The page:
"I wrote it, not for myself really. I wrote it for them, because the survivors are a kind of most endangered species. Every day there were funerals. And I felt that there for a while they were so neglected, so abandoned, almost humiliated by society after war." He wanted to tell them "Look, you must speak. As poorly as we can express our feelings, our memories, but we must try. We are not guaranteeing success, but we must guarantee effort (Wiesel)."
He felt that having survived, he owed something to the dead. He wanted to show support to those who have lost their lives and let them know that they weren't the only one who suffered. He didn't want to talk about it in the first place but in the end he spoke out and expressed his feelings about the holocaust. Who knew that the memoir would turn into a hit?
Even though the book was a best seller, it had it complications. It took him several years before he was able to find a publisher for the French or English versions of the book. Even after he found publishers for the French and English translations, the book only sold a few copies. But in 1956, he was struck by a taxi cab. His injuries confined him to a wheelchair for almost a year. This didn't stop him. He was unable to renew the French document which had allowed him to travel as a "stateless" person so instead he applied for American citizenship successfully. Once he recovered, he remained in New York and became a feature writer for the Yiddish-language newspaper, the Jewish Daily Forward. He then continued to write books in French, including the semi-autobiographical novels L'Aube and Le Jour . In his novel La Ville de la , he imagined a return to his home town, a journey he did not undertake in life until after the book was published.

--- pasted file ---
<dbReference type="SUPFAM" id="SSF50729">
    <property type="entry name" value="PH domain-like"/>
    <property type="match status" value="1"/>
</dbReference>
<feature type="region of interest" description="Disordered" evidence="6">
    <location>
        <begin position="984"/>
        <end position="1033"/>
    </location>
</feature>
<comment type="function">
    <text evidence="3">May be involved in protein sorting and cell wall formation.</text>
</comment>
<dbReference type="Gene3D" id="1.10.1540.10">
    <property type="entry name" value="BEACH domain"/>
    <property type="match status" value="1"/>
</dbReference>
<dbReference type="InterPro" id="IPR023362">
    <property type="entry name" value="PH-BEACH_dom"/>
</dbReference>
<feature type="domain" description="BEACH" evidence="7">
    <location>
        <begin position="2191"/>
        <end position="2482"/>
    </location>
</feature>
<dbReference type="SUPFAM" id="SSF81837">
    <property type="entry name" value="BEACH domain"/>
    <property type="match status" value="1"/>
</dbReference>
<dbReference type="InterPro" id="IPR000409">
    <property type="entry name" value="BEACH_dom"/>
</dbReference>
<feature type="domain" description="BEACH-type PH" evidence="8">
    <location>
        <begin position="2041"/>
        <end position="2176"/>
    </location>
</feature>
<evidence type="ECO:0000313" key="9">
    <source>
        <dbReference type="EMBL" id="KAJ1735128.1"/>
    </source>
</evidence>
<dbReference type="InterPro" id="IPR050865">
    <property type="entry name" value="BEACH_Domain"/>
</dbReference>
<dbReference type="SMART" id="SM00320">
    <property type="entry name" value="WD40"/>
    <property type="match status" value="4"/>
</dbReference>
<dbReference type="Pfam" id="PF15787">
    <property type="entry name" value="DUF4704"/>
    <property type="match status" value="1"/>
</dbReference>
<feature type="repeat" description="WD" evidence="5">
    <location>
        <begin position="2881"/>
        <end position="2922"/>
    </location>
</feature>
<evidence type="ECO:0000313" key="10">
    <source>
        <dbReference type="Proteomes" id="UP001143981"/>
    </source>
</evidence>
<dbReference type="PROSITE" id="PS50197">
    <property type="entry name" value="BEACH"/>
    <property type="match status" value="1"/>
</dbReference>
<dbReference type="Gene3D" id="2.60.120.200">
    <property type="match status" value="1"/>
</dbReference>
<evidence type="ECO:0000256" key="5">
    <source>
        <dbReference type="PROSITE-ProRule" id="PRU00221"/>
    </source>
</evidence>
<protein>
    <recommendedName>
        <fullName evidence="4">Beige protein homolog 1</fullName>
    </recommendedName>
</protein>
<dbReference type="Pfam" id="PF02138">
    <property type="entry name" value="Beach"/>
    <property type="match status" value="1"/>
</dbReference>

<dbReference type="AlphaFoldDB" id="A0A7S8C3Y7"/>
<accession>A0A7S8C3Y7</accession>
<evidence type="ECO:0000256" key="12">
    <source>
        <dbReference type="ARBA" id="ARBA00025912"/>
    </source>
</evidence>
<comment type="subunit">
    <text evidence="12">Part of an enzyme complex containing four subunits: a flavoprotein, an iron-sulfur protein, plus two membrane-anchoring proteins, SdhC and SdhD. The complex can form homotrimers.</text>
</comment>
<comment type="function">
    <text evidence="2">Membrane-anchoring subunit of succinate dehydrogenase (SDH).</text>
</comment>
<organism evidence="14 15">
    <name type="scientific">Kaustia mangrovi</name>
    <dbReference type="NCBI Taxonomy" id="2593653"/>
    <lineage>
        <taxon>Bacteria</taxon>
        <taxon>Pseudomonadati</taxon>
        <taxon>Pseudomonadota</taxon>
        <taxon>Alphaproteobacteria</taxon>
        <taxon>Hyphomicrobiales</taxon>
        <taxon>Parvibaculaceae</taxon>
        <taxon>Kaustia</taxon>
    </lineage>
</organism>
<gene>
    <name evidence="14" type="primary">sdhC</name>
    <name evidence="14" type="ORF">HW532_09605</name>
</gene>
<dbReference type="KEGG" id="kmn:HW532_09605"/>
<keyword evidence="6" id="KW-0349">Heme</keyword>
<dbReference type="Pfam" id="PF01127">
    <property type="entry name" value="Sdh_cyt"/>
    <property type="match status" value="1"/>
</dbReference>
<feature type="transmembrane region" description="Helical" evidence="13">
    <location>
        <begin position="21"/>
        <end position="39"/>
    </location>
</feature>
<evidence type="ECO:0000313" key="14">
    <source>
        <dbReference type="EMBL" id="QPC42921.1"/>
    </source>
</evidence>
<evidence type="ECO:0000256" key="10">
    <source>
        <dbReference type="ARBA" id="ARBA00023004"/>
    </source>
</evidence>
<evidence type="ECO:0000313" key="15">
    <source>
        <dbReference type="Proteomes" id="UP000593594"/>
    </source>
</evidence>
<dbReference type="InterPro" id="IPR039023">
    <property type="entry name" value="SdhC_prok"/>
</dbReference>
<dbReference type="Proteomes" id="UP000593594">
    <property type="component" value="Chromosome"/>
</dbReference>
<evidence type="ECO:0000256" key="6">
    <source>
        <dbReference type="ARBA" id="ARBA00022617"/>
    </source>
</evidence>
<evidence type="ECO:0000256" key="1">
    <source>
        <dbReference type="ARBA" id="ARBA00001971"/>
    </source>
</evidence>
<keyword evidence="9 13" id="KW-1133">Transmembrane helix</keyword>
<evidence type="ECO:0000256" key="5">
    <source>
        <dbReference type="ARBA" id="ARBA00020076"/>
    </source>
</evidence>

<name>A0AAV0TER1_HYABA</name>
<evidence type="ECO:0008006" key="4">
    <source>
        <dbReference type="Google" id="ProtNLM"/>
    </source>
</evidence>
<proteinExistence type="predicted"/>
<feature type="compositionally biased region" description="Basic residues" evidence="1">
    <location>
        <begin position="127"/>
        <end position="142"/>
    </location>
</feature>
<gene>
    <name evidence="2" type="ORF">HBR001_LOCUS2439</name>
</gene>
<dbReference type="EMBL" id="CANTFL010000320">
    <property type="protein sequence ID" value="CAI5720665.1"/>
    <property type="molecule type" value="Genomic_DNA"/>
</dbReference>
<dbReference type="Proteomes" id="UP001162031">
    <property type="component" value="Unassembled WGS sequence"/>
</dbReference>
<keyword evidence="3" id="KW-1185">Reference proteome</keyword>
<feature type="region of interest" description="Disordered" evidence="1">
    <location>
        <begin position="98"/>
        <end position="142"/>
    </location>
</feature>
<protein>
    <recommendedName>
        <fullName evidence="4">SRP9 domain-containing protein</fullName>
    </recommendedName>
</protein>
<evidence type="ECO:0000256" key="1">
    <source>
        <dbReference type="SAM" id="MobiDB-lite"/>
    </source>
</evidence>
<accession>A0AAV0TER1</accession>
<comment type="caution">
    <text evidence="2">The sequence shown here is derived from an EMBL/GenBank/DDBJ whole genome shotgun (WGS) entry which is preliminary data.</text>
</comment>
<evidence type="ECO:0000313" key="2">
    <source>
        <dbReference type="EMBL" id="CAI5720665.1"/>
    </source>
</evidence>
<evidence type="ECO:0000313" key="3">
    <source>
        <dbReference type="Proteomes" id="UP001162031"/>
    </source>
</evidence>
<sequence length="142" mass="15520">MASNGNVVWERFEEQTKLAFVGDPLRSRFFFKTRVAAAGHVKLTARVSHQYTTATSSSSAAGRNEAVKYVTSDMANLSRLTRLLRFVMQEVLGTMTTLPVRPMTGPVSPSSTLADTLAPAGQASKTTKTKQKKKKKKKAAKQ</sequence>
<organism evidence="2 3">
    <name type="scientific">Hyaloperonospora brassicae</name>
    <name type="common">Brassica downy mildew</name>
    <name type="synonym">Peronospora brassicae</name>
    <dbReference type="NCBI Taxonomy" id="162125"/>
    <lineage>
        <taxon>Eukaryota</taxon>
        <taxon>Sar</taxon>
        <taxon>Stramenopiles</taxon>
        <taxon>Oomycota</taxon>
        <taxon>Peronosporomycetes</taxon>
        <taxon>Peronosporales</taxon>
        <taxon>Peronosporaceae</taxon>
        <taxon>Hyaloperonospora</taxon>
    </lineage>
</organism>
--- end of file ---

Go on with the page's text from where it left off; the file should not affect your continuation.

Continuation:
This still wasn't the end of him. He started writing plays. He has written plays including Zalmen, or the Madness of God and The Trial of God . His other novels include The Gates of the Forest, The Oath, The Testament, and The Fifth Son. His essays and short stories have been collected in the volumes Legends of Our Time, One Generation After, and A Jew Today. Even after many popular novels, he still writes his books in French and his wife Marion would often collaborates with him on their English translation.
As these and other books began to win him an international reputation, Wiesel took an increasing interest in the plight of persecuted Jews in the Soviet Union. He first traveled to the USSR in 1965 and reported on his travels in The Jews of Silence. His 1968 account of the Six Day War between Israel and its Arab neighbors appeared in English as a beggar in Jerusalem.
As time went on, Elie Wiesel accomplished a lot. He was known to millions for his humans' rights activism. He used his fame to plead justice for oppresses people in the Soviet Union, South Africa, Vietnam, Buafua and Bangladesh. Over the years, he spoke out on behalf of the victims of genocide and oppression all over the world, from Bosnia and Darfur. Not only that, he was rewarded later on. On 1978, President Jimmy Carter appointed Wiesel Chairman of the United States Holocaust Memorial Council. He was also rewarded the Congressional Medal of Freedom in 1985 and the Nobel Prize for Peace in 1986.
Even though the Holocaust was horrifying, it really turned his life around. If it wasn't for the Holocaust, he would not have been able to write the memoir "Night" or the other 40 or more of his successful books. He had achieved a lot and even today, people still look at him as the person who survived the Holocaust and changed the world.